"That definitely was a special game," said Lee, a three-time Pro Bowler who already had set the franchise record for most punting yards before this season, in addition to now ranking first in franchise history with a 45.7-yard gross average. "It was 'Monday Night Football,' on a big national stage against the Steelers, one of the best teams in the NFL. And it was a must-win situation for us, too, knowing that we had to win out."

Lee credits more directional punting and the Niners' stellar kick coverage for much of his record-breaking success this season.

"In the past, I'd just the kick the ball away from certain return guys maybe three or four games a year," he said. "This year, there was only one game where we kicked the ball down the middle of the field. That helped with the net, but so did our coverage guys. (Blake) Costanzo and C.J. (Spillman) and (Tavares) Gooden. And (Chris) Culliver as the gunner on the other side. We've had four to five guys on every punt just killing it."

Speaking of killing, that was what Akers was doing to the ball on a lot of his field-goal attempts this season, connecting on 7-of-9 three-pointers from 50 yards and beyond, including a long of 55.

Is it possible the 37-year-old Akers has found himself a Fountain of Youth in the Bay Area?

"I don't think it's ever been a case of me not having the length," said Akers, who finished the season with a mind-boggling 166 points — 19 more than his closest pursuer, Saints PK John Kasay. "But sometimes you just have to be in the right situation.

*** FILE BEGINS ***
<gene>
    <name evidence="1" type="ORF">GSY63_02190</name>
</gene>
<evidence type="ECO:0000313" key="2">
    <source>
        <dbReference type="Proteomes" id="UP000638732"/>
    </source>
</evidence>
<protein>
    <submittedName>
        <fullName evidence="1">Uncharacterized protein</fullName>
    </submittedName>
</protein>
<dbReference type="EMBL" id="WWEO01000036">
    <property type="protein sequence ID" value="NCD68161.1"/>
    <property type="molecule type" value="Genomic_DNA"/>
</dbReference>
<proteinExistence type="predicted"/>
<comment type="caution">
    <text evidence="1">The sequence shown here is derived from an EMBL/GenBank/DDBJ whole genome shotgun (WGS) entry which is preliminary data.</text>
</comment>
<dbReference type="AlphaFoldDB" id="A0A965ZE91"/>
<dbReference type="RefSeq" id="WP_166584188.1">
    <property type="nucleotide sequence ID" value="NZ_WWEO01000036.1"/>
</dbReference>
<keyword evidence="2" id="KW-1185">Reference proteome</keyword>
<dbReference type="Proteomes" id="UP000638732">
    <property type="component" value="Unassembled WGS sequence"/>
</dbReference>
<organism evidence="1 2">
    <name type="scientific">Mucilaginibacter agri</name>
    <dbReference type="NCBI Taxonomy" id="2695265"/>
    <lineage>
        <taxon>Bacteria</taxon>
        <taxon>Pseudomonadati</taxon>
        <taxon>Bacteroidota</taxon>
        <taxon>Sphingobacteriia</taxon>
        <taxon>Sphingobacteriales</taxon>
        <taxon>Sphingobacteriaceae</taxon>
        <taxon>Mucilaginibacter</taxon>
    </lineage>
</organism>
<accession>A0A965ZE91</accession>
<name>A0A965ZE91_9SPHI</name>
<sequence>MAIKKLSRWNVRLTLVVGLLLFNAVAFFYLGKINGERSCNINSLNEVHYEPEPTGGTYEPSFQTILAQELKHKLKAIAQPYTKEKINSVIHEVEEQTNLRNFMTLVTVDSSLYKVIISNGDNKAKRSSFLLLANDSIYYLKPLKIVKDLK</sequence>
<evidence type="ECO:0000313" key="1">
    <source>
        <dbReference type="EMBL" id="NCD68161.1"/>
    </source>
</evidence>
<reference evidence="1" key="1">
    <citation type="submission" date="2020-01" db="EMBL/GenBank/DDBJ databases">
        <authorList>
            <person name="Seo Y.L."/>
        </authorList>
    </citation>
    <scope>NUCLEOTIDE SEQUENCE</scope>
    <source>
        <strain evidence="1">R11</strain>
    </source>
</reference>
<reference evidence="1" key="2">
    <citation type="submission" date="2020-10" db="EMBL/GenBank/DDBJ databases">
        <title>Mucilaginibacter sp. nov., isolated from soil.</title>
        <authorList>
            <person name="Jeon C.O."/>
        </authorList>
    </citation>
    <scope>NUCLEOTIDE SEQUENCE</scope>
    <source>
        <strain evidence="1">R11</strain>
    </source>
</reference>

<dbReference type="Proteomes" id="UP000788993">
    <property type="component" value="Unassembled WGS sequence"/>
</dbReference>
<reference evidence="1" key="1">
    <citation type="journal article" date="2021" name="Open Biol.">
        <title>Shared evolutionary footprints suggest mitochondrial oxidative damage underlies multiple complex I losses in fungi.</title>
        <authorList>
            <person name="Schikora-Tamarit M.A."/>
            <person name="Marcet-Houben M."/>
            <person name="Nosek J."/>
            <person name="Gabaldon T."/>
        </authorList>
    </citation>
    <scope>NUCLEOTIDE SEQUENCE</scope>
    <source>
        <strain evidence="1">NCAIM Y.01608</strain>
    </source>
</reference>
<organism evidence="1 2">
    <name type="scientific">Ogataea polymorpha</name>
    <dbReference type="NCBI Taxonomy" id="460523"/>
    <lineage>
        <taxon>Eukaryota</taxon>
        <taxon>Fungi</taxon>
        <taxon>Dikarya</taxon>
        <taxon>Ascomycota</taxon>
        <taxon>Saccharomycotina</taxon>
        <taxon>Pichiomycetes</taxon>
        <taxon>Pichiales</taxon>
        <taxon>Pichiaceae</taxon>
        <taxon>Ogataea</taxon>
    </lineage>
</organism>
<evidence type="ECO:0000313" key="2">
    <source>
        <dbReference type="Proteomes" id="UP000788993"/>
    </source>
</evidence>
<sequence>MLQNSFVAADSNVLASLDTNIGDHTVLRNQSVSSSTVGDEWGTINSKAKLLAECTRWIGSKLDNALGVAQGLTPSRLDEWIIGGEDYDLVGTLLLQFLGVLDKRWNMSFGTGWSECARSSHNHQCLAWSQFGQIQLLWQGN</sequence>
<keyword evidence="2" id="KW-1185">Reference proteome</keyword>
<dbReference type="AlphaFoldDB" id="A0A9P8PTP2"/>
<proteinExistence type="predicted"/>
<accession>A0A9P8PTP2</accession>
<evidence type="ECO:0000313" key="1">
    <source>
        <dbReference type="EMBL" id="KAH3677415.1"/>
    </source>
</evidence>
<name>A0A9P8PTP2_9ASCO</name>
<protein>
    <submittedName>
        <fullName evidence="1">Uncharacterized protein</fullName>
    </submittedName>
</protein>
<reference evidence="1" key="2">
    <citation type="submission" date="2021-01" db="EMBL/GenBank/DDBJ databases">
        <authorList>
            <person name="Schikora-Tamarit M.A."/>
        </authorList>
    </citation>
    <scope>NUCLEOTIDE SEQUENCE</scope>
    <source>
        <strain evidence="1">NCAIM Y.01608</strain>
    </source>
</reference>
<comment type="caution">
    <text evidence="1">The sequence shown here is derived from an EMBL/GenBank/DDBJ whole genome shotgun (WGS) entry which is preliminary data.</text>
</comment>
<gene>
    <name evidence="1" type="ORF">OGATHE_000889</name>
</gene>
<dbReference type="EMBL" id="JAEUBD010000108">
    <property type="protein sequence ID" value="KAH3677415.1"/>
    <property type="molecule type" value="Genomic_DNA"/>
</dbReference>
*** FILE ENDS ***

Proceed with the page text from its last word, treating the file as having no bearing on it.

"Each week, because of the way we've been able to run the ball and maintain possession, and the way the defense has kept forcing three-and-outs, we knew we were going to have opportunities to put points on the board, whether it's TDs or field goals.

"It's been wonderful. There's an aura around this team that I really enjoy."



Golden Toe

2011   PK David Akers / S.F.
          P Andy Lee / S.F.
2010   PK Billy Cundiff / Balt.
2009   P Shane Lechler / Oak.
2008   PK Jason Hanson / Det.
2007   PK Rob Bironas / Ten.
2006   PK Josh Brown / Sea.
2005   PK Neil Rackers / Ariz.
2004   PK Adam Vinatieri / N.E.
2003   PK Mike Vanderjagt / Ind.
2002   PK Adam Vinatieri / N.E.
2001   P Todd Sauerbrun / Car.
2000   PK Matt Stover / Balt.
1999   P Craig Hentrich / Tenn.
1998   PK Gary Anderson / Minn.
1997   PK Pete Stoyanovich / K.C.
1996   PK Cary Blanchard / Ind.
1995   PK Morten Andersen / Atl.
1994   PK Fuad Reveiz / Minn.
1993   PK Norm Johnson / Atl.
1992   P Rich Camarillo / Phoenix
1991   P Jeff Gossett / L.A. Raiders
1990   PK Nick Lowery / K.C.
1989   PK Eddie Murray / Det.
1988   PK Scott Norwood / Buff.
1987   P Jim Arnold / Det.
1986   PK Morten Andersen / N.O.
1985   No Award
1984   PK Norm Johnson / Sea.
1983   PK Ali Haji-Sheikh / N.Y.G.
1982   PK Mark Moseley / Wash.
1981   PK Rafael Septien / Dall.
1980   PK Fred Steinfort / Den.
1979   P Bob Grupp / K.C.
1978   PK Frank Corral / L.A. Rams
1977   PK Mark Moseley / Wash.
1976   PK Toni Linhart / Balt.
1975   P Ray Guy / Oak.
1974   PK Roy Gerela / Pitt.
1973   PK David Ray / L.A. Rams
1972   PK Don Cockroft / Clev.
1971   PK Garo Yepremian / Mia.